Let us help survivors of the earthquake in Mexico deal with its aftermath by reducing the effects of trauma–and pass this on! Thank you, Leonor Zarazua, for this diagram of the simple trauma relief technique.
by Mariela Prada, TFT-Adv
As you may know Chile is a country where natural disasters happen every now and then. Thus most people are always willing to help and to assist those in needs when something happens, each one doing its best according to experience and knowledge.
In March we had a “minor” earthquake (7.0) in the northern region (Iquique, a port in the north of Chile) , which was not so harmful but left people in a state of unease and expectation to what might be coming next. On April 1 a much bigger earthquake (8.3) hit the same region at 8 pm. Fortunately most were already at home with their families , which was a very positive. The first reaction people have with these events is to desperately know if their relatives are ok.
It is also important to know that for many weeks there were important aftershocks which kept people under continuous stress . Some did not want to sleep in their homes for fear it would hit again at night, and many wanted to stay in the surrounding hills, as after earthquakes there is always the danger of a tsunami afterwards. The memory of what happened in March 2010 (earthquake plus sumani).
In these cases, the best way to help is to do it through a local organization. A group of TFT therapist were eager to help, so we got in contact with a mining company who was organizing psychological help for people affected by this earthquake. One of the volunteers was somebody who has done the Algorithm course and lives in Iquique.
The team traveled to Iquique twice for one week. Most of the times they worked with a whole group (algorithm for the trauma plus emotions), the only way to give help in larger number. And in some cases , they did individual sessions (using mostly diagnostics).
The work involved the trauma (s) of the situation, plus the anxiety of what the next one to come, as earthquake specialist were saying that not all of the pressure had been released , which means that there must be another one in a near future. This caused a lot of anxiety in all of the people treated, and mainly those who had to drive up to the mines, which means taking a winding road that may be very dangerous during an important earth movement. Thus we also had to address this anxiety and give them tools to do tapping on their own while driving up the road or whenever they felt uneasy or afraid.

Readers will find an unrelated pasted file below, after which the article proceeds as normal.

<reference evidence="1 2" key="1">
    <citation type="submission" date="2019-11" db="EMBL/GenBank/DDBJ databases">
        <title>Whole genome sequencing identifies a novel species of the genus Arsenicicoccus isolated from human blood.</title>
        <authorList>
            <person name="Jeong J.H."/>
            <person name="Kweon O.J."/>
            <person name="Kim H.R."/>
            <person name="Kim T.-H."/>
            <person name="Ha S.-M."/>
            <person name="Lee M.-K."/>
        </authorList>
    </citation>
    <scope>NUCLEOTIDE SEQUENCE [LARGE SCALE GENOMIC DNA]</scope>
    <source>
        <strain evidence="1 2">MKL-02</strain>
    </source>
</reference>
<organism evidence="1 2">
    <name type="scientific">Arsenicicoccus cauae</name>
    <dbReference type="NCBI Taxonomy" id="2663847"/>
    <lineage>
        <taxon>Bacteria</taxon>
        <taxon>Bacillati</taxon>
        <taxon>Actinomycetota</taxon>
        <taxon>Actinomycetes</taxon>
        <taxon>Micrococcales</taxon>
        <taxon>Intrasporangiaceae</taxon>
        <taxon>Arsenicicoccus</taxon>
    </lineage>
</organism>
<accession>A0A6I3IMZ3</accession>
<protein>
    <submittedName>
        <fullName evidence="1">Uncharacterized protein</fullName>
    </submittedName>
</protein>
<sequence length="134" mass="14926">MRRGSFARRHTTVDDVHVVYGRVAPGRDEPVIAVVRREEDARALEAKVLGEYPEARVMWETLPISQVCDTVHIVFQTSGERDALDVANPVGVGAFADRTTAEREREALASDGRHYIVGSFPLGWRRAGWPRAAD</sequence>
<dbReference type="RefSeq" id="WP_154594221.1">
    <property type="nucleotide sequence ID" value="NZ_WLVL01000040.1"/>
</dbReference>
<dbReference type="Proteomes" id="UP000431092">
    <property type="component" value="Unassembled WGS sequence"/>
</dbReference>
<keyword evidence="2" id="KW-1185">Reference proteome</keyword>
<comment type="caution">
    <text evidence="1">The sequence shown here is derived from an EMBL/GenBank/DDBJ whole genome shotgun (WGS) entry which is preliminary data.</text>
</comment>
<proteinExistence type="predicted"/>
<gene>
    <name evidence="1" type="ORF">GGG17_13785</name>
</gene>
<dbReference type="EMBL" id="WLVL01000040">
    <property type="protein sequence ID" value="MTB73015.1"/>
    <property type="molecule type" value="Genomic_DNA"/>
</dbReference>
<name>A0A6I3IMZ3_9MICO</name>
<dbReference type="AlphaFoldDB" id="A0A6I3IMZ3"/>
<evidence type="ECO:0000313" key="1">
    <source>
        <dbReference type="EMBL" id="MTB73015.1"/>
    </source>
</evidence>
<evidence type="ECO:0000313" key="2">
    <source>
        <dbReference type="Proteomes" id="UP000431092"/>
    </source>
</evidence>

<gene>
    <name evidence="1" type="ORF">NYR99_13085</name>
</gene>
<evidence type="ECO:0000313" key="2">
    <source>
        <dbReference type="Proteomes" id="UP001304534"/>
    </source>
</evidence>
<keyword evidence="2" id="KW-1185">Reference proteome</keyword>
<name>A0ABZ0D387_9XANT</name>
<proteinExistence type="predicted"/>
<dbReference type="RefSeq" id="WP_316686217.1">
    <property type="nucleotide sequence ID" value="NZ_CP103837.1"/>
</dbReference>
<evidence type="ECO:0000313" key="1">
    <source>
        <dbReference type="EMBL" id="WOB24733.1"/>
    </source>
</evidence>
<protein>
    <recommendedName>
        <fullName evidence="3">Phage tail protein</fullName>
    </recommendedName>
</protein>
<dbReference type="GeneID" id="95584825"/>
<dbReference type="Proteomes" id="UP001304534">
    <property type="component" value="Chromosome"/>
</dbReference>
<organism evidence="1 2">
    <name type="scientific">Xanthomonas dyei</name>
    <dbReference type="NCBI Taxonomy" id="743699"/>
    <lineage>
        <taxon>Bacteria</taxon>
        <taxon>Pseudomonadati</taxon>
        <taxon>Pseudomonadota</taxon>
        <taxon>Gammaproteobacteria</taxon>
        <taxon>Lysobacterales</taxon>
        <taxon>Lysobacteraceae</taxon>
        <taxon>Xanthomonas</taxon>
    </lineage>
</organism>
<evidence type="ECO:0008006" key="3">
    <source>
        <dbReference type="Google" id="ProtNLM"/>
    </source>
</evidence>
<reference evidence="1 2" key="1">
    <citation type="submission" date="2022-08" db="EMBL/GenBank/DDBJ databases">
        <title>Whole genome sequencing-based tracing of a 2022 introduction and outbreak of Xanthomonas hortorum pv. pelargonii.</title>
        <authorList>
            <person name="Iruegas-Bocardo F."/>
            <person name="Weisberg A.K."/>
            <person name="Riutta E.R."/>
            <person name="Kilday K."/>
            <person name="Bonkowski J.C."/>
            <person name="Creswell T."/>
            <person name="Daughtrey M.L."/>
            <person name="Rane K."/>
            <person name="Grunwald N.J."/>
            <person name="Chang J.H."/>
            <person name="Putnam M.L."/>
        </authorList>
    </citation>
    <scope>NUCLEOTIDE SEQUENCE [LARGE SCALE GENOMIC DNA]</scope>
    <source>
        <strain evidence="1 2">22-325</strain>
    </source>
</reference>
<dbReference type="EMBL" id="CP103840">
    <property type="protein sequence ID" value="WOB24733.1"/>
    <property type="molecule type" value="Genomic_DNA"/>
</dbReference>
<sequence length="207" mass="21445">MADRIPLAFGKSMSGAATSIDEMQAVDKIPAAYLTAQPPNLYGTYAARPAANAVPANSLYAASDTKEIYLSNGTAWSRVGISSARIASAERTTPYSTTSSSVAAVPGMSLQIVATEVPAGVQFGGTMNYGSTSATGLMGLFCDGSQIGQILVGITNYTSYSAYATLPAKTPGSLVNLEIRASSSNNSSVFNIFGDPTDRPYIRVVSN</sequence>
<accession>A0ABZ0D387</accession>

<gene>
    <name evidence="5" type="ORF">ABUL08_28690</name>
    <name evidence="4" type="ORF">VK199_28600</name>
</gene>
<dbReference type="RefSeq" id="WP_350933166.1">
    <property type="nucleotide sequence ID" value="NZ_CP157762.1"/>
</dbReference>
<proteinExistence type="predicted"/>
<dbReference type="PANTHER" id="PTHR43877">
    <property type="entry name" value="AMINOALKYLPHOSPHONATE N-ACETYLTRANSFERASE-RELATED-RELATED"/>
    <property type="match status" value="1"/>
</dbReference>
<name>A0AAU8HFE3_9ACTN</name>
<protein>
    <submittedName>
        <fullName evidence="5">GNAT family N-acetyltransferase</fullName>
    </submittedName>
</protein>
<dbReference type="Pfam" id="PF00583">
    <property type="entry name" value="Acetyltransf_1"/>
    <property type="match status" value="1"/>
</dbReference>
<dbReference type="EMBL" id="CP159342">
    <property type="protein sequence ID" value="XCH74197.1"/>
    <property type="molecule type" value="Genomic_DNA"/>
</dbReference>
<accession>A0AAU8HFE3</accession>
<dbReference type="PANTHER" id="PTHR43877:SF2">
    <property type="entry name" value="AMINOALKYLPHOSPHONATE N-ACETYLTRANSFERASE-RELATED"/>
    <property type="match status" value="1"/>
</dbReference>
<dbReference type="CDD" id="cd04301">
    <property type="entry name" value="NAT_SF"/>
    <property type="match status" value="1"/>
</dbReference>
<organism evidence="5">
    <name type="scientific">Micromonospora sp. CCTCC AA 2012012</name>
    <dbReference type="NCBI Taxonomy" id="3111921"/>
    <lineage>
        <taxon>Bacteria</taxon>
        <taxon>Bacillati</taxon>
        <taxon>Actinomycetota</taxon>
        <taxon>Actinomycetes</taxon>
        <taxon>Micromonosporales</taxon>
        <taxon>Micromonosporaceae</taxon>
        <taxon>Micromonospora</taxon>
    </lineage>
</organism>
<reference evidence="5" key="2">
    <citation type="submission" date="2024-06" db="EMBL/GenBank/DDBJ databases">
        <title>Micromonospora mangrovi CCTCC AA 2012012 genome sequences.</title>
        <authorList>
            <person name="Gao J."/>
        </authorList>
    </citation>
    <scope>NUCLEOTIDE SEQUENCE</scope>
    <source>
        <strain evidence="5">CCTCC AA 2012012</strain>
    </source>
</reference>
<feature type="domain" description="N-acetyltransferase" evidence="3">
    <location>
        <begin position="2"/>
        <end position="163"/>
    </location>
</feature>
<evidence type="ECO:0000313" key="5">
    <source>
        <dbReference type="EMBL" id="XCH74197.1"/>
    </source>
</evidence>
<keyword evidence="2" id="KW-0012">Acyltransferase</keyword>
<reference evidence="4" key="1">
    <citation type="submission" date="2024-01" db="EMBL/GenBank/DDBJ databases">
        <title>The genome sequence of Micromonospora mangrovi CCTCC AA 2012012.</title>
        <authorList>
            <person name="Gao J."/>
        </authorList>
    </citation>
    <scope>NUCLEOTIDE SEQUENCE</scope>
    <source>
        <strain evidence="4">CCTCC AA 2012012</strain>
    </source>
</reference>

While we were doing these interventions, we had another big disaster on April 23. In Valparaiso, a hilly town near the sea there was a huge fire that burned down 2.900 homes affecting 12.500 people, all of them of very low means of income. The fire was extinguished only after a week; the town was covered in smoke, the houses burned to ashes, people living in shelters, stray dogs and cats in need of food….
Local authorities asked to concentrate all help through organizations working in Valparaíso so as to limit the number of people coming to the city. In this case we worked through the School of Psychologist, who had the necessary contacts to go and work with the people, mainly in shelters.
In this case the traumas were not only the one of the fire but also that of losing all their belongings, all their “treasures” (pictures, family items, etc)., the uncertainty of the future (the local government is rebuilding those homes but that takes time), children who had lost their pets, whose school had burned down, plus the daily problems that rise when living in shelters with many other families.
As you can see, it is a multitraumatic situation. In this case, what we mostly did was train volunteers to work with the appropriate algorithm. This work is still being done; volunteers mainly work on week-ends. They have also been trained to teach parents algorithms to have tools to help their children. This empowers them and gives them tools they can use with others.
Once again, TFT has proved to be a wonderful tool to help people in need, help them get over their traumas, to do tapping with their children, to get back the energy to address their daily routines, help them have faith in the future.
The Japanese Association for TFT continuously supports the victims in the North of Japan.
We offer workshops in public and cooperate with medical institutes, public offices, and other parties.
The people in the area are very sensitive to the words of “trauma”, “PTSD”or even “Psychological” problems. It may come from our cultural spirit of Chivalry that we should not mar the pleasure or the serenity of another by expression of our sorrow or pain and that we should try to attain our mind level at the highest good.
We as professionals are very careful dealing with their emotions and pride to offer the best support for them.
ATFT UPdate, Issue 17, Summer 2011
Sudden Destruction in Japan